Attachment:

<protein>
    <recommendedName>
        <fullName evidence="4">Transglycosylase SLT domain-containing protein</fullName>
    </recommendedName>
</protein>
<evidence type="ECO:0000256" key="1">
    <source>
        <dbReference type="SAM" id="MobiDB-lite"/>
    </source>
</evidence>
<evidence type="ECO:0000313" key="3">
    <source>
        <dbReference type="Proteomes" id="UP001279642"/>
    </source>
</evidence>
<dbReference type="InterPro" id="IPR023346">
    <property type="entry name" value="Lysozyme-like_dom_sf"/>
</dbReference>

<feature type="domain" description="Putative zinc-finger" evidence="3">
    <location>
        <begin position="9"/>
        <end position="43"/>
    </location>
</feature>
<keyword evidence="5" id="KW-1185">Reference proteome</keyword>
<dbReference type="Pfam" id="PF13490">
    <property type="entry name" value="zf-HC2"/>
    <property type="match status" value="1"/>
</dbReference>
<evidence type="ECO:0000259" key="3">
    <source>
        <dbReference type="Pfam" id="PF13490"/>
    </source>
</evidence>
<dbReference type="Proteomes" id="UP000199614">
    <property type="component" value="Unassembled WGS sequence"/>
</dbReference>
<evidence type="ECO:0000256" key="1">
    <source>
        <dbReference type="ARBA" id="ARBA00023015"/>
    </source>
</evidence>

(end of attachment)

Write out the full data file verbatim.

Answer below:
<protein>
    <recommendedName>
        <fullName evidence="4">Transglycosylase SLT domain-containing protein</fullName>
    </recommendedName>
</protein>
<evidence type="ECO:0000256" key="1">
    <source>
        <dbReference type="SAM" id="MobiDB-lite"/>
    </source>
</evidence>
<evidence type="ECO:0000313" key="3">
    <source>
        <dbReference type="Proteomes" id="UP001279642"/>
    </source>
</evidence>
<dbReference type="InterPro" id="IPR023346">
    <property type="entry name" value="Lysozyme-like_dom_sf"/>
</dbReference>

<feature type="domain" description="Putative zinc-finger" evidence="3">
    <location>
        <begin position="9"/>
        <end position="43"/>
    </location>
</feature>
<keyword evidence="5" id="KW-1185">Reference proteome</keyword>
<dbReference type="Pfam" id="PF13490">
    <property type="entry name" value="zf-HC2"/>
    <property type="match status" value="1"/>
</dbReference>
<evidence type="ECO:0000259" key="3">
    <source>
        <dbReference type="Pfam" id="PF13490"/>
    </source>
</evidence>
<dbReference type="Proteomes" id="UP000199614">
    <property type="component" value="Unassembled WGS sequence"/>
</dbReference>
<evidence type="ECO:0000256" key="1">
    <source>
        <dbReference type="ARBA" id="ARBA00023015"/>
    </source>
</evidence>